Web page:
Where do you want to plant your seeds? You can plant your seeds outdoors, directly into the garden or you may want to plant them indoors. Seeds planted outdoors may be more vulnerable to disease, insects, and bad weather. I prefer to plant my seeds indoors. I use a seed starting tray, but you can also use small containers with drainage holes. It is a good idea to clean them first. I like to avoid toxic cleaners so I clean mine with plant based Thieves household cleaner. Whether you sow your seeds directly into the soil outdoors or start them indoors, it requires the same basic elements… soil, water, and light.
If you are planting your seeds outdoors, you will want healthy organic soil made of decaying materials such as leaves, grass clippings and compost. The soil should be fluffy and hold moisture, but also drain well. Healthy plants grow in healthy soil.
When planting seeds indoors, I fill clean containers with a seedling mix made of peat moss, and perlite to hold enough water and allow oxygen to flow.
Whether you plant your seeds indoors or outdoors, your seeds need to be kept moist. I prefer to use rain water that I collect in rain barrels to avoid chlorine from the city water.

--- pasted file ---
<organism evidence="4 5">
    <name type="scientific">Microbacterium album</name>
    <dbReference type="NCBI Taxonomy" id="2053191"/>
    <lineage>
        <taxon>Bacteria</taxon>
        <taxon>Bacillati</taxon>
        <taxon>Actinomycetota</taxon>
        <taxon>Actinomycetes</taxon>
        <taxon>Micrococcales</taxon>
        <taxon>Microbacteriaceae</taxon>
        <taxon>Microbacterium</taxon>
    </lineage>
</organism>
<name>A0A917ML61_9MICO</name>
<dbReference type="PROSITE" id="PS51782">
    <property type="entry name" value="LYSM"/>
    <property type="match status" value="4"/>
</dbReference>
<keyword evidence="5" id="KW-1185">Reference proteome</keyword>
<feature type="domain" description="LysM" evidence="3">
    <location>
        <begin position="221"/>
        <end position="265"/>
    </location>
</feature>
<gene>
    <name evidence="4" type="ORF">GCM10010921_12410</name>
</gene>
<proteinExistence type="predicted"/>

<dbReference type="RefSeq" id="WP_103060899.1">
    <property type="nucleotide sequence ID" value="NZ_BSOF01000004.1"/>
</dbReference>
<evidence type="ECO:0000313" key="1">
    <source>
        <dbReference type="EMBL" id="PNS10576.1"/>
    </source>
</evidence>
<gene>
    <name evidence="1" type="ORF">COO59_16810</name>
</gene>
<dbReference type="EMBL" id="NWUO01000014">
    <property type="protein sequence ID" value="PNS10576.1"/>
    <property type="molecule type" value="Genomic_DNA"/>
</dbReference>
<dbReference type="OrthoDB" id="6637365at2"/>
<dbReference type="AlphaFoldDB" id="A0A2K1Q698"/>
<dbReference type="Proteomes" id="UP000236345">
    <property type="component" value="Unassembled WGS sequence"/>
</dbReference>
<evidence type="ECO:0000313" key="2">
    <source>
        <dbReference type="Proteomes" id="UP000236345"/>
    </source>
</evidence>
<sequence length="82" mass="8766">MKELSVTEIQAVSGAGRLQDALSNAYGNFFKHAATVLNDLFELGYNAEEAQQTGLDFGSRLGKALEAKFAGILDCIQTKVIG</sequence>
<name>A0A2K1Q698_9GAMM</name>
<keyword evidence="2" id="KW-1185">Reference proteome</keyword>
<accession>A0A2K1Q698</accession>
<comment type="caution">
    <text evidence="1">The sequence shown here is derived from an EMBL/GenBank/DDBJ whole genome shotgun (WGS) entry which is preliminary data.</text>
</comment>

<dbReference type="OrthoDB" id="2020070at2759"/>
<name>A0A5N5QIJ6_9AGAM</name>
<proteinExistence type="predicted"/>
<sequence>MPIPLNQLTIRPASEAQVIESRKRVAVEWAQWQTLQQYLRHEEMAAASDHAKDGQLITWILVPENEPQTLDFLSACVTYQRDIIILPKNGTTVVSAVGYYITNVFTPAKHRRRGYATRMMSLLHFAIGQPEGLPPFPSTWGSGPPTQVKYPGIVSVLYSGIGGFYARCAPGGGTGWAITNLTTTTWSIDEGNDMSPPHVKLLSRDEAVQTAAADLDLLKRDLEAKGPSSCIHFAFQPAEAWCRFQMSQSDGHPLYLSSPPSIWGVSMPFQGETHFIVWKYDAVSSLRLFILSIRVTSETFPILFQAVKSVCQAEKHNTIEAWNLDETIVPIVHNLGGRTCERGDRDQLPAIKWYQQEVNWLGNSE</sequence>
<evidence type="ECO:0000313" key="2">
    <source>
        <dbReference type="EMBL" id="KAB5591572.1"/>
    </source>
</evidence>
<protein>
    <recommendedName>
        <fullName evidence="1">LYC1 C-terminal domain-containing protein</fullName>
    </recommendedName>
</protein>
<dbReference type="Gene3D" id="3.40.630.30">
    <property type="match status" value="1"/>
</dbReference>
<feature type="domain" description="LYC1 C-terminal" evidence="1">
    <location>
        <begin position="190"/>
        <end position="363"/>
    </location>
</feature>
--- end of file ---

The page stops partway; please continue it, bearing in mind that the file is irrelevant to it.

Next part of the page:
Once your seeds sprout they will need plenty of light. When growing indoors I use grow lights that simulate the full spectrum of the sun. I leave them on for 12 – 15 hours per day. This helps my seedlings grow as strong and healthy as they would in true sunlight.
Planting your seeds in the soil and watering them is the easy part. Waiting patiently and attentively is the hard part.
Our Little Lesson from the garden: Words are seeds. What are you planting? Positive words bring positive growth. Speak positively. Laugh. Love. Dream. Envision the future.
My oil of the day is Envision. It’s scents stimulate my feelings of creativity and resourcefulness, encouraging renewed faith in the future and the strength necessary to achieve dreams.
If you have been following “Little Lessons Learned in the Garden” you have asked yourself some important questions. Answering these questions should have helped you decide what you are going to grow, where you will plant it, and whether or not you will begin with seeds or transplants.Read More »